People may want to ask that, and that’s quite normal if you do, is food wastage a big deal? Yes, it is! It is now one of the top issues across the world. Every year, there has been around 40% of the total world food production which is wasted and discarded. Isn’t this serious?! What’s even more serious is the world hunger and the clear classification of social classes. This isn’t so obvious here in Australia but in China and other developing countries, this problem is more serious than ever. Anyway, they have their own problems to worry at the moment and let’s go back to the topic. Feeding the 5000.

Picture obtained from "Too good to waste" blog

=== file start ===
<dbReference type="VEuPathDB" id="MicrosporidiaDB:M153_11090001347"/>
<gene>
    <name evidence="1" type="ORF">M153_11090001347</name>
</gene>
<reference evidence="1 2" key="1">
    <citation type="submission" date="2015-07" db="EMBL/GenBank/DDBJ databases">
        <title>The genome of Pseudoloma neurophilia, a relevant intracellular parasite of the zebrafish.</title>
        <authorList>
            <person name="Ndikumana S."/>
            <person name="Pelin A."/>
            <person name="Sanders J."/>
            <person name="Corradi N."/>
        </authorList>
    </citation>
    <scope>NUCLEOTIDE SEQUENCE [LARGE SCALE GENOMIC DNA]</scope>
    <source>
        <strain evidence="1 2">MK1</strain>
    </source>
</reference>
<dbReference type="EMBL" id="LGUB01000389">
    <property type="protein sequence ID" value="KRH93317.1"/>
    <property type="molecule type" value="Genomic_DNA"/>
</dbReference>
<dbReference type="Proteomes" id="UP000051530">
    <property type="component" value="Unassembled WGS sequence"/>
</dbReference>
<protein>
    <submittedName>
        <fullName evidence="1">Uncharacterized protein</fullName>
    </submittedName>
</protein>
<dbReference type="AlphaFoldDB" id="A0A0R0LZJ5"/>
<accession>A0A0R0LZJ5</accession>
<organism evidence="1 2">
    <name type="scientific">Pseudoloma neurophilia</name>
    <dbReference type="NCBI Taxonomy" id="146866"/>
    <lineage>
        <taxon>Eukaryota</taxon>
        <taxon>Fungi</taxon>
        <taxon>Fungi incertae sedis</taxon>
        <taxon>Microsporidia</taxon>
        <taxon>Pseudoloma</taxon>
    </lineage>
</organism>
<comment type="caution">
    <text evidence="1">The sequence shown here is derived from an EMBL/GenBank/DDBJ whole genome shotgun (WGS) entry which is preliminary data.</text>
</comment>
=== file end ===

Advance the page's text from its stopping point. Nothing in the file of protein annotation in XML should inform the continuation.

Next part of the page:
Picture obtained from “Too good to waste” blog


Feeding the 5000 was a program run by OzHarvest and was held in Sydney, Brisbane and Adelaide from 12pm to 2pm today (29/07/13). As the official Australian partner of the United Nation Environmental Programme, Think, Eat, Save – Reduce Your Footprint campaign, the program provides free healthy and delicious soup made from rescued food produces to 5000 Australians at the same time and the target for Adelaide was 500. The event was held at North Tce campus of Adelaide Uni, which donated 5786 Kg of wasted food in their first year’s involvement with OzHarvest. Around 12pm, I walked from UniSA to Adelaide Uni and saw this big crowd of people lining up to get a taste of their free lunch. How great!